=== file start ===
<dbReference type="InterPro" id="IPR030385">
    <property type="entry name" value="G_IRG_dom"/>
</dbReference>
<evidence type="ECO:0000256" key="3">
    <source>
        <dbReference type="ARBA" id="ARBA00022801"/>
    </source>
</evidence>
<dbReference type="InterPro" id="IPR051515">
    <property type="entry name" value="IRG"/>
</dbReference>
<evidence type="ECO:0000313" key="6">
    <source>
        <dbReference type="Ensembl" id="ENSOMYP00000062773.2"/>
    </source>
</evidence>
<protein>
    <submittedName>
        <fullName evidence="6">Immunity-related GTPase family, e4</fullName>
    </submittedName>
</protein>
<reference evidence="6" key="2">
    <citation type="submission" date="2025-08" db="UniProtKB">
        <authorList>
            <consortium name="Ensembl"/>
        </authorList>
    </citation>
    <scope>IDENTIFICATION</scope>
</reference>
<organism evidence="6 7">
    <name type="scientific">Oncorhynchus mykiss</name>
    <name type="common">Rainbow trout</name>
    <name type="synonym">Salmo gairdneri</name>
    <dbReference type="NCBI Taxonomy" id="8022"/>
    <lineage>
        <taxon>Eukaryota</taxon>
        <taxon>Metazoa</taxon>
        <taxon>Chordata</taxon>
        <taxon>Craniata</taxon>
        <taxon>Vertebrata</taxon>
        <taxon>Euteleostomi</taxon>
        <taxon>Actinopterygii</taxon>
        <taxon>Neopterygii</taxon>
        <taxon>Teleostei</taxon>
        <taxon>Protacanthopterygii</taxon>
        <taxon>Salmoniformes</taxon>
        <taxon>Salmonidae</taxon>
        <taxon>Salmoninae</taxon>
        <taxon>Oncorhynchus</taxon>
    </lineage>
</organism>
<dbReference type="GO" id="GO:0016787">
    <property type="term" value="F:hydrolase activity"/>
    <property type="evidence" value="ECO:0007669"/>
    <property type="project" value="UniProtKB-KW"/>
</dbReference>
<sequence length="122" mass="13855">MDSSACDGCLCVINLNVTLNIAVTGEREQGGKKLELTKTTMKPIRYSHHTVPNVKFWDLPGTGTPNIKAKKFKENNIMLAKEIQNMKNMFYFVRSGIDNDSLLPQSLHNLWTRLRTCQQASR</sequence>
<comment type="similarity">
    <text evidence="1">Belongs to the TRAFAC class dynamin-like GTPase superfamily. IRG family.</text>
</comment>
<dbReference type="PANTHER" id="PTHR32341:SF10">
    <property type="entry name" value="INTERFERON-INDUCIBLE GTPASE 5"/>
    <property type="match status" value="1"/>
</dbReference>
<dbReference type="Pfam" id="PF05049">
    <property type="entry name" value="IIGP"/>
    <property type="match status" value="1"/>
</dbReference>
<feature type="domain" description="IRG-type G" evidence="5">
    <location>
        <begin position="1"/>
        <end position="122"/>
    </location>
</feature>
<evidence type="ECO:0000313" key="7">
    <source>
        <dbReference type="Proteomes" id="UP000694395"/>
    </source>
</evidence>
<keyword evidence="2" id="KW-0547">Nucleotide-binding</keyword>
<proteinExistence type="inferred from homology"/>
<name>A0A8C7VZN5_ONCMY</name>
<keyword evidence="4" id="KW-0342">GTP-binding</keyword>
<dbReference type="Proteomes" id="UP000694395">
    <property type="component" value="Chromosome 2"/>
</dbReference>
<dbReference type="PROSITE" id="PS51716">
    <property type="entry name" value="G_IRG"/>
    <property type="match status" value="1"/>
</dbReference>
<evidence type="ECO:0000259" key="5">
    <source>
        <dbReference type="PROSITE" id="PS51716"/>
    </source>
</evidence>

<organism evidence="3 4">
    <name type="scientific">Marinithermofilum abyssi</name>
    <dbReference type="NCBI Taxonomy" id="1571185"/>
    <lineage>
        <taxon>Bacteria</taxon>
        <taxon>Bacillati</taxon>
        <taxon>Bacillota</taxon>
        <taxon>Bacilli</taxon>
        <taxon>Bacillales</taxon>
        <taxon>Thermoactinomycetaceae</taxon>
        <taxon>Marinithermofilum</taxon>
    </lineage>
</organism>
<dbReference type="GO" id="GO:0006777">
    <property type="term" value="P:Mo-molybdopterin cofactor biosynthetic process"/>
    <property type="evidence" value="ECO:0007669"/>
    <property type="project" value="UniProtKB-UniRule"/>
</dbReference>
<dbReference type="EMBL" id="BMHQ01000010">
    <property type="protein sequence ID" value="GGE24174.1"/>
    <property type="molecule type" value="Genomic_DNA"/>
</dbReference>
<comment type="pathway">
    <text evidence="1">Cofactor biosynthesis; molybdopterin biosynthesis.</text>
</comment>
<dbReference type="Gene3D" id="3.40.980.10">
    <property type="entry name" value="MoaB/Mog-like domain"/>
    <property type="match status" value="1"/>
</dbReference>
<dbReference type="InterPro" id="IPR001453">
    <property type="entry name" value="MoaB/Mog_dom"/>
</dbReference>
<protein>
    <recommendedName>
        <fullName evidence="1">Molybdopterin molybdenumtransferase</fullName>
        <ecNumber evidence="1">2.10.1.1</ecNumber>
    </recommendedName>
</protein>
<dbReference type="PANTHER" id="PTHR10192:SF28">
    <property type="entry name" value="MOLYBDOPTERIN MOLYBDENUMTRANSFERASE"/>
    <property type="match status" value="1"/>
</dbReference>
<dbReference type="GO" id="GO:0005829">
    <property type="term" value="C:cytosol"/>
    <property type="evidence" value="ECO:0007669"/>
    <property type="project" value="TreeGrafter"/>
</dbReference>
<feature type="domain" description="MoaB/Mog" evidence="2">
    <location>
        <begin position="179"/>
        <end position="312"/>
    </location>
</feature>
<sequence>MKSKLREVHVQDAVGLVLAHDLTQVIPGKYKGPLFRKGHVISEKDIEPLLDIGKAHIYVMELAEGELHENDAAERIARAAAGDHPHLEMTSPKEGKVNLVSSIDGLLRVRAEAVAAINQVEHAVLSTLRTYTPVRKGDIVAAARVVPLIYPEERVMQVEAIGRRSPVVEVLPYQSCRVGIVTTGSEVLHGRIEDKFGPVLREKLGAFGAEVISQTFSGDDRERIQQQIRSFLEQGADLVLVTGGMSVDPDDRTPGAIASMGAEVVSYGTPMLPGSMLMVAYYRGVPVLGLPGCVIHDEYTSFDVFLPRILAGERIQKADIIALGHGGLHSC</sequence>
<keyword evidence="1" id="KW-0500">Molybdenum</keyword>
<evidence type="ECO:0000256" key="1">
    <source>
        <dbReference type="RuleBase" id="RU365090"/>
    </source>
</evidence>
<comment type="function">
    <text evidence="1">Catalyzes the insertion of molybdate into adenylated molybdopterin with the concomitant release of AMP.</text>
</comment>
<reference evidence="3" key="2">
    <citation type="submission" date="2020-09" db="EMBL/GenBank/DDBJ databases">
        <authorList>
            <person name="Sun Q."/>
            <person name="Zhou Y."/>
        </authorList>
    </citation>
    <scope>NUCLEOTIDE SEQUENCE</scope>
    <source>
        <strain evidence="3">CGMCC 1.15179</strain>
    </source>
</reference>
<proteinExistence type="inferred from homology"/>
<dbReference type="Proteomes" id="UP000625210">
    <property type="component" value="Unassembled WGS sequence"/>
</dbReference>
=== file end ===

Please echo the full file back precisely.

<dbReference type="InterPro" id="IPR030385">
    <property type="entry name" value="G_IRG_dom"/>
</dbReference>
<evidence type="ECO:0000256" key="3">
    <source>
        <dbReference type="ARBA" id="ARBA00022801"/>
    </source>
</evidence>
<dbReference type="InterPro" id="IPR051515">
    <property type="entry name" value="IRG"/>
</dbReference>
<evidence type="ECO:0000313" key="6">
    <source>
        <dbReference type="Ensembl" id="ENSOMYP00000062773.2"/>
    </source>
</evidence>
<protein>
    <submittedName>
        <fullName evidence="6">Immunity-related GTPase family, e4</fullName>
    </submittedName>
</protein>
<reference evidence="6" key="2">
    <citation type="submission" date="2025-08" db="UniProtKB">
        <authorList>
            <consortium name="Ensembl"/>
        </authorList>
    </citation>
    <scope>IDENTIFICATION</scope>
</reference>
<organism evidence="6 7">
    <name type="scientific">Oncorhynchus mykiss</name>
    <name type="common">Rainbow trout</name>
    <name type="synonym">Salmo gairdneri</name>
    <dbReference type="NCBI Taxonomy" id="8022"/>
    <lineage>
        <taxon>Eukaryota</taxon>
        <taxon>Metazoa</taxon>
        <taxon>Chordata</taxon>
        <taxon>Craniata</taxon>
        <taxon>Vertebrata</taxon>
        <taxon>Euteleostomi</taxon>
        <taxon>Actinopterygii</taxon>
        <taxon>Neopterygii</taxon>
        <taxon>Teleostei</taxon>
        <taxon>Protacanthopterygii</taxon>
        <taxon>Salmoniformes</taxon>
        <taxon>Salmonidae</taxon>
        <taxon>Salmoninae</taxon>
        <taxon>Oncorhynchus</taxon>
    </lineage>
</organism>
<dbReference type="GO" id="GO:0016787">
    <property type="term" value="F:hydrolase activity"/>
    <property type="evidence" value="ECO:0007669"/>
    <property type="project" value="UniProtKB-KW"/>
</dbReference>
<sequence length="122" mass="13855">MDSSACDGCLCVINLNVTLNIAVTGEREQGGKKLELTKTTMKPIRYSHHTVPNVKFWDLPGTGTPNIKAKKFKENNIMLAKEIQNMKNMFYFVRSGIDNDSLLPQSLHNLWTRLRTCQQASR</sequence>
<comment type="similarity">
    <text evidence="1">Belongs to the TRAFAC class dynamin-like GTPase superfamily. IRG family.</text>
</comment>
<dbReference type="PANTHER" id="PTHR32341:SF10">
    <property type="entry name" value="INTERFERON-INDUCIBLE GTPASE 5"/>
    <property type="match status" value="1"/>
</dbReference>
<dbReference type="Pfam" id="PF05049">
    <property type="entry name" value="IIGP"/>
    <property type="match status" value="1"/>
</dbReference>
<feature type="domain" description="IRG-type G" evidence="5">
    <location>
        <begin position="1"/>
        <end position="122"/>
    </location>
</feature>
<evidence type="ECO:0000313" key="7">
    <source>
        <dbReference type="Proteomes" id="UP000694395"/>
    </source>
</evidence>
<keyword evidence="2" id="KW-0547">Nucleotide-binding</keyword>
<proteinExistence type="inferred from homology"/>
<name>A0A8C7VZN5_ONCMY</name>
<keyword evidence="4" id="KW-0342">GTP-binding</keyword>
<dbReference type="Proteomes" id="UP000694395">
    <property type="component" value="Chromosome 2"/>
</dbReference>
<dbReference type="PROSITE" id="PS51716">
    <property type="entry name" value="G_IRG"/>
    <property type="match status" value="1"/>
</dbReference>
<evidence type="ECO:0000259" key="5">
    <source>
        <dbReference type="PROSITE" id="PS51716"/>
    </source>
</evidence>

<organism evidence="3 4">
    <name type="scientific">Marinithermofilum abyssi</name>
    <dbReference type="NCBI Taxonomy" id="1571185"/>
    <lineage>
        <taxon>Bacteria</taxon>
        <taxon>Bacillati</taxon>
        <taxon>Bacillota</taxon>
        <taxon>Bacilli</taxon>
        <taxon>Bacillales</taxon>
        <taxon>Thermoactinomycetaceae</taxon>
        <taxon>Marinithermofilum</taxon>
    </lineage>
</organism>
<dbReference type="GO" id="GO:0006777">
    <property type="term" value="P:Mo-molybdopterin cofactor biosynthetic process"/>
    <property type="evidence" value="ECO:0007669"/>
    <property type="project" value="UniProtKB-UniRule"/>
</dbReference>
<dbReference type="EMBL" id="BMHQ01000010">
    <property type="protein sequence ID" value="GGE24174.1"/>
    <property type="molecule type" value="Genomic_DNA"/>
</dbReference>
<comment type="pathway">
    <text evidence="1">Cofactor biosynthesis; molybdopterin biosynthesis.</text>
</comment>
<dbReference type="Gene3D" id="3.40.980.10">
    <property type="entry name" value="MoaB/Mog-like domain"/>
    <property type="match status" value="1"/>
</dbReference>
<dbReference type="InterPro" id="IPR001453">
    <property type="entry name" value="MoaB/Mog_dom"/>
</dbReference>
<protein>
    <recommendedName>
        <fullName evidence="1">Molybdopterin molybdenumtransferase</fullName>
        <ecNumber evidence="1">2.10.1.1</ecNumber>
    </recommendedName>
</protein>
<dbReference type="PANTHER" id="PTHR10192:SF28">
    <property type="entry name" value="MOLYBDOPTERIN MOLYBDENUMTRANSFERASE"/>
    <property type="match status" value="1"/>
</dbReference>
<dbReference type="GO" id="GO:0005829">
    <property type="term" value="C:cytosol"/>
    <property type="evidence" value="ECO:0007669"/>
    <property type="project" value="TreeGrafter"/>
</dbReference>
<feature type="domain" description="MoaB/Mog" evidence="2">
    <location>
        <begin position="179"/>
        <end position="312"/>
    </location>
</feature>
<sequence>MKSKLREVHVQDAVGLVLAHDLTQVIPGKYKGPLFRKGHVISEKDIEPLLDIGKAHIYVMELAEGELHENDAAERIARAAAGDHPHLEMTSPKEGKVNLVSSIDGLLRVRAEAVAAINQVEHAVLSTLRTYTPVRKGDIVAAARVVPLIYPEERVMQVEAIGRRSPVVEVLPYQSCRVGIVTTGSEVLHGRIEDKFGPVLREKLGAFGAEVISQTFSGDDRERIQQQIRSFLEQGADLVLVTGGMSVDPDDRTPGAIASMGAEVVSYGTPMLPGSMLMVAYYRGVPVLGLPGCVIHDEYTSFDVFLPRILAGERIQKADIIALGHGGLHSC</sequence>
<keyword evidence="1" id="KW-0500">Molybdenum</keyword>
<evidence type="ECO:0000256" key="1">
    <source>
        <dbReference type="RuleBase" id="RU365090"/>
    </source>
</evidence>
<comment type="function">
    <text evidence="1">Catalyzes the insertion of molybdate into adenylated molybdopterin with the concomitant release of AMP.</text>
</comment>
<reference evidence="3" key="2">
    <citation type="submission" date="2020-09" db="EMBL/GenBank/DDBJ databases">
        <authorList>
            <person name="Sun Q."/>
            <person name="Zhou Y."/>
        </authorList>
    </citation>
    <scope>NUCLEOTIDE SEQUENCE</scope>
    <source>
        <strain evidence="3">CGMCC 1.15179</strain>
    </source>
</reference>
<proteinExistence type="inferred from homology"/>
<dbReference type="Proteomes" id="UP000625210">
    <property type="component" value="Unassembled WGS sequence"/>
</dbReference>